Summary: What is forgiveness and who is forgiven?
On September 8, 1974, President Gerald R. Ford granted a full pardon to former President Richard Nixon. From that point on Nixon was legally forgiven. All investigations and indictments were ended. Eight days later Ford granted amnesty to all those who had avoided the draft illegally, as well as those who deserted to other countries during the Viet Nam war period. Ford’s acts of forgiveness were the most controversial of all his presidential acts. We all want forgiveness for ourselves, we are just not sure if others should have it.
Sometimes we are confused about forgiveness. Should we forgive everyone regardless of what they have done? The media is quick to show the other side of criminals and tries to convince us that the reason people commit brutal, violent crimes is that they came from dysfunctional or abusive home situations. Recently, a young woman who smothered her child to death got off because of her lawyer’s pleas concerning her “chaotic life.” Sometimes you get the feeling that no one is to blame for anything they have done. And most of us have well formed defense mechanisms that provide us with excuses and shield us with from the truth and guilt of what we have done. Who should be forgiven, and who should not? Do we have to do something to deserve it? Is it automatic, or conditional? It bothers us, as it should, when we see our courts continually allow known criminals escape justice and walk away, perhaps due to some obscure technicality, as if they were perfectly innocent. That kind of forgiveness angers us because it perpetuates the problem rather than curing it. We render the concept of forgiveness meaningless when no one has to accept any of the consequences of their behavior. And that is true whether we are talking about the criminals in our jails, the church members in our pews, or the children in our homes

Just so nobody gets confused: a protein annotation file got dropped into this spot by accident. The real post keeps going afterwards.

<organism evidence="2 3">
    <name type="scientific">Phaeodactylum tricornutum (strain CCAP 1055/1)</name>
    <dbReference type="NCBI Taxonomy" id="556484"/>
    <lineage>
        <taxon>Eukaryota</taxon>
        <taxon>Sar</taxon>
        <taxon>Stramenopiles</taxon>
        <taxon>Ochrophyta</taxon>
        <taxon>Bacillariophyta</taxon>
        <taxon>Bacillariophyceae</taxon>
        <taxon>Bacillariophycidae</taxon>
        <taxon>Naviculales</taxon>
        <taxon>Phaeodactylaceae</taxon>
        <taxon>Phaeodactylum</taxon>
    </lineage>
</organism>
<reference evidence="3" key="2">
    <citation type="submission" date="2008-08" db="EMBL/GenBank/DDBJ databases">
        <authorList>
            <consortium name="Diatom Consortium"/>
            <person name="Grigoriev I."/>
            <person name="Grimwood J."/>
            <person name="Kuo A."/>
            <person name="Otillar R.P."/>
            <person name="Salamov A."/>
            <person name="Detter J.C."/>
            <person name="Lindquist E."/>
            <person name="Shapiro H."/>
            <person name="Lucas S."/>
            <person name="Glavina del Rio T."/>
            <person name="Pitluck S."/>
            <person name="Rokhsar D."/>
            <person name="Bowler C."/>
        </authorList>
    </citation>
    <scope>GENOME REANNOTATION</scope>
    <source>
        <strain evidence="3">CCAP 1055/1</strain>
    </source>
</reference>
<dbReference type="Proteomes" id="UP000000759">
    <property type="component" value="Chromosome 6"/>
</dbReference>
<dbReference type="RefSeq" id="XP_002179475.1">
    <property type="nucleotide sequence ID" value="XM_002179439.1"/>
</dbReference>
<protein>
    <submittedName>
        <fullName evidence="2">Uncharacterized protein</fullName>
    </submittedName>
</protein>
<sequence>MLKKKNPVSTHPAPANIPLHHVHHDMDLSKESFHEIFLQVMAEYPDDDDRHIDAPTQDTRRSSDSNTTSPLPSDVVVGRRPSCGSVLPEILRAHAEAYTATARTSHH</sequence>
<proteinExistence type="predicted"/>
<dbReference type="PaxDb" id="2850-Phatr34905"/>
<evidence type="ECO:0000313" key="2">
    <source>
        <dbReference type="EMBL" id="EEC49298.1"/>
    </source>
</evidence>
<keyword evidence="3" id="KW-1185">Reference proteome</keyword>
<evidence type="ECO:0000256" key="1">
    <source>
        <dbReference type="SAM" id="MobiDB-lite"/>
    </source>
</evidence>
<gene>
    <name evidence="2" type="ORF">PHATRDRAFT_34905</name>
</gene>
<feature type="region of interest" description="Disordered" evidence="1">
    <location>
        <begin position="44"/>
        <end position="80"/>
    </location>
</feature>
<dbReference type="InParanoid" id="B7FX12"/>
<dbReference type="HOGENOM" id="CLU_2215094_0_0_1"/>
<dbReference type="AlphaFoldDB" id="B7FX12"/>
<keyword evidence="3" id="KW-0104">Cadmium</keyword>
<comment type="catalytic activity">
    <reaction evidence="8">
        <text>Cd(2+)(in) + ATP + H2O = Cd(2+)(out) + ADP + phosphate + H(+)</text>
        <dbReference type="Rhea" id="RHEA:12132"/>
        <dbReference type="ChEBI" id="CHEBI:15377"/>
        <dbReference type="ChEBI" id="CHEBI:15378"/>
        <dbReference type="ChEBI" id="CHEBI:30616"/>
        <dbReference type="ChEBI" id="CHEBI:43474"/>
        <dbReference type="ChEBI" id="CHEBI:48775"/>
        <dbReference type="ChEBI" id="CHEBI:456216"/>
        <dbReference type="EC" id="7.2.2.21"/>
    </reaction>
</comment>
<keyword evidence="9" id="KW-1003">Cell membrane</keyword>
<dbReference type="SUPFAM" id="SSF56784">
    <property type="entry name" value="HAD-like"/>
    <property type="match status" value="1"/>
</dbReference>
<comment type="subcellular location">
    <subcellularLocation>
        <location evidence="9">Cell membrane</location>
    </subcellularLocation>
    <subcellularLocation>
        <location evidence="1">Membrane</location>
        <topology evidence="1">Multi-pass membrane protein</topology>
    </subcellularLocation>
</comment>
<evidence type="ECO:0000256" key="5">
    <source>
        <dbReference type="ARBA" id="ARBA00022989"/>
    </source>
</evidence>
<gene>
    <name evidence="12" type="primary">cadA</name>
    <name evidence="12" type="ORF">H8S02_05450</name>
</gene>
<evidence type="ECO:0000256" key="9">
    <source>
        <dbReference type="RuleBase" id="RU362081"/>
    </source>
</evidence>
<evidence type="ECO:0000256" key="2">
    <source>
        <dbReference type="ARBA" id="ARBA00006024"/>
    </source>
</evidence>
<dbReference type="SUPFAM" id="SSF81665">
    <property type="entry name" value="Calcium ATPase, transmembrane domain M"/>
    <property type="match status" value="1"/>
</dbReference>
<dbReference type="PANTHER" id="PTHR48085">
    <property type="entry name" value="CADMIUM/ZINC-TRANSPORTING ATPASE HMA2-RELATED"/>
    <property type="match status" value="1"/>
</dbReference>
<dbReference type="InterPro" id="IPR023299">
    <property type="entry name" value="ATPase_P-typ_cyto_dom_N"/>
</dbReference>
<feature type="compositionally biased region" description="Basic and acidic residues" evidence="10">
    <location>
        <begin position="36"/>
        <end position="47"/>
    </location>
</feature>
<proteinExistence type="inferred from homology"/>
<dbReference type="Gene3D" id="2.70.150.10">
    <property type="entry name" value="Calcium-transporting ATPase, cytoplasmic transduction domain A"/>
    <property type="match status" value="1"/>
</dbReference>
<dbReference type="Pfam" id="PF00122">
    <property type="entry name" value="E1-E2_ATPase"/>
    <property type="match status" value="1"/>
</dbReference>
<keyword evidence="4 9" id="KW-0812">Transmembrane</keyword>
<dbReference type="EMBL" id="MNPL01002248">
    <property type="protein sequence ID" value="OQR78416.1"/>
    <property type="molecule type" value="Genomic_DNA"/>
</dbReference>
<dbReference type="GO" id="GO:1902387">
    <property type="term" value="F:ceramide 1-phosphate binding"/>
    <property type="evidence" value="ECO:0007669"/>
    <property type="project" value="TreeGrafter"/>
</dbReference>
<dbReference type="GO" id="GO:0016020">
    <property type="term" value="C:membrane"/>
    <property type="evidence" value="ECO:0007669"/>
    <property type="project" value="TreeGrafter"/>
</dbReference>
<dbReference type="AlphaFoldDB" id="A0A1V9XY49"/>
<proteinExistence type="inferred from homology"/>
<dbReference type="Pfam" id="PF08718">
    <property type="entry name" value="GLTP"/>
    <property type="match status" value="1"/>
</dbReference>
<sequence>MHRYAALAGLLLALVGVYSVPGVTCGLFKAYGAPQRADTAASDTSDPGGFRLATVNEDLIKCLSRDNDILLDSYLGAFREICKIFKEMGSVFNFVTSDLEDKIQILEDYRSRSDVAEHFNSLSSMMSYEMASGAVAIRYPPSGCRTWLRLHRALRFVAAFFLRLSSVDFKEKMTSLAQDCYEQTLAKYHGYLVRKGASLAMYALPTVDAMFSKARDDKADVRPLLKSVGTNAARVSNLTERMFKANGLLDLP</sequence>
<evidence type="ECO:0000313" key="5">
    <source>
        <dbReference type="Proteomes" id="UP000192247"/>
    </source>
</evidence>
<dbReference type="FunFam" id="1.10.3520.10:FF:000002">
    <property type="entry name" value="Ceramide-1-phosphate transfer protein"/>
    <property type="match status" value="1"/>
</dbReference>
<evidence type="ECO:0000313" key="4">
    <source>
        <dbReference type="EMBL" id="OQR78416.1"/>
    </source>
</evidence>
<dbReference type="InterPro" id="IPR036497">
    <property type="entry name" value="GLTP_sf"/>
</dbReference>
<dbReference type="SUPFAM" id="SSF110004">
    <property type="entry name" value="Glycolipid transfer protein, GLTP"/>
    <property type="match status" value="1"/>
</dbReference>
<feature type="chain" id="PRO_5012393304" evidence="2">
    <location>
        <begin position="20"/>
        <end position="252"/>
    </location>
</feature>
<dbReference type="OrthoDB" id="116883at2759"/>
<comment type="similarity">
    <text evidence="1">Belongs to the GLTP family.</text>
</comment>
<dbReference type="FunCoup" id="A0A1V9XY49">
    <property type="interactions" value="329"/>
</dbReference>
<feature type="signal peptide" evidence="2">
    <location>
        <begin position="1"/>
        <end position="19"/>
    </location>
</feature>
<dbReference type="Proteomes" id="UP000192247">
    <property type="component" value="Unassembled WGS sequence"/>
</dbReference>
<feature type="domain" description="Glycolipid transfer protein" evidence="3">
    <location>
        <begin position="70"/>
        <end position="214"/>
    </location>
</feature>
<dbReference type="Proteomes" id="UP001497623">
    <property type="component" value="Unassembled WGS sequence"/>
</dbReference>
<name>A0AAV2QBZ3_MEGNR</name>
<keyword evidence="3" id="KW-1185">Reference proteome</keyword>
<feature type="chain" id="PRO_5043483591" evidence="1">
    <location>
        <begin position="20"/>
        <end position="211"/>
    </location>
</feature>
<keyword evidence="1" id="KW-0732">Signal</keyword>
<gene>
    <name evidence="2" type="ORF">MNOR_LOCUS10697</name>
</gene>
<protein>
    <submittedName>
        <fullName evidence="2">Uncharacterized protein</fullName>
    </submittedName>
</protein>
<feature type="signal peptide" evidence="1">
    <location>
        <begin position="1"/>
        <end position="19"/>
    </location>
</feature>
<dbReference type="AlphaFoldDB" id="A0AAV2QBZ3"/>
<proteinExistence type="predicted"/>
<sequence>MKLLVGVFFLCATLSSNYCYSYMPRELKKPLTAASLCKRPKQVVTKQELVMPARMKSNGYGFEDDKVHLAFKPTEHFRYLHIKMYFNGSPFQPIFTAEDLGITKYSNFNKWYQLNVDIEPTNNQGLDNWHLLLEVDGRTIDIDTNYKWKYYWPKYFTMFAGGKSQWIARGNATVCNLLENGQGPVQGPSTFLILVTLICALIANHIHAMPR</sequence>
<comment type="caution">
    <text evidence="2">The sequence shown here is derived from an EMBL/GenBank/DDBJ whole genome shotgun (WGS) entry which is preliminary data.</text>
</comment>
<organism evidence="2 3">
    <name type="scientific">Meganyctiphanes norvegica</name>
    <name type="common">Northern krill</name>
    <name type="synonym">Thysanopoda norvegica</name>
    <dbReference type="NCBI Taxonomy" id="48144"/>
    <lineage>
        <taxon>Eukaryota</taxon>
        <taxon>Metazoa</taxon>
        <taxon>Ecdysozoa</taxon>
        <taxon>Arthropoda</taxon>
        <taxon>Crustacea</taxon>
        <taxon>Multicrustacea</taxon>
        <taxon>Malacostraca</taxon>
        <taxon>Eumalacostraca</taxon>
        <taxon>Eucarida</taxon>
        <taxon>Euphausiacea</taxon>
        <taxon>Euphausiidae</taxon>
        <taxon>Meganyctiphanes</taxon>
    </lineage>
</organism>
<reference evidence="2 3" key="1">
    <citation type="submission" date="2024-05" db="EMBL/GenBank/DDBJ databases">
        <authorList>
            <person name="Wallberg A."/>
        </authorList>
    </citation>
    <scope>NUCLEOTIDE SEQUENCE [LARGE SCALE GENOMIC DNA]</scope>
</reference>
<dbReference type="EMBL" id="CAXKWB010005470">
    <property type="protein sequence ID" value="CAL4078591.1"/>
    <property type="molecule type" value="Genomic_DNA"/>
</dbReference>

There are many who feel that this is the kind of dismissive forgiveness we are talking about when we talk about God’s forgiveness. It is a concept called Universalism. It is the theory that says everyone will be forgiven in the end, no matter what they have done and no matter whether they have done about it. The thinking is that God is a God of love, and it is impossible for him to really punish someone. He may make them wait to get into heaven, but eventually everyone will definitely get there. The drug pushers, the rapists, murderers, abusers and gossips will all finally get in because God can do nothing else but forgive.
A French philosopher laying on his death bed was asked whether he was ready to meet God. His reply was: “God will forgive, that is his job.” We think God is like a parent who does not have the heart to discipline his child. He will never do the things he has threatened. We are like the man who said, “God likes to forgive sin, and I like to commit sin, so it all works out very well.”
In the book of Jeremiah we read the story of King Jehoiakim. Jeremiah the prophet had written words of judgment from the Lord warning what God would do if Jehoiakim, and the people of Israel, did not turn away from the great evil that they practiced and loved in their hearts. Included in the writing was God’s call to return to him and discover his love once more. The scroll, with the words of the Lord as they came from Jeremiah, was brought to the king. But as it was read the king was offended. It was treason to say that the country was no longer favored by God and that judgment was coming. They believed that God would never do those things and so, as you remember, Jehoiakim cut off pieces of the scroll as it was being read and dropped them into the fire until the entire scroll was burned. He believed God would simply overlook any wrongdoing and keep the nation from any consequences of its behavior. But we know from history that was a serious mistake on the part of King Jehoiakim. The scriptural warnings are not to be taken lightly. If we want to know how seriously God takes sin all we have to do is look at the cross.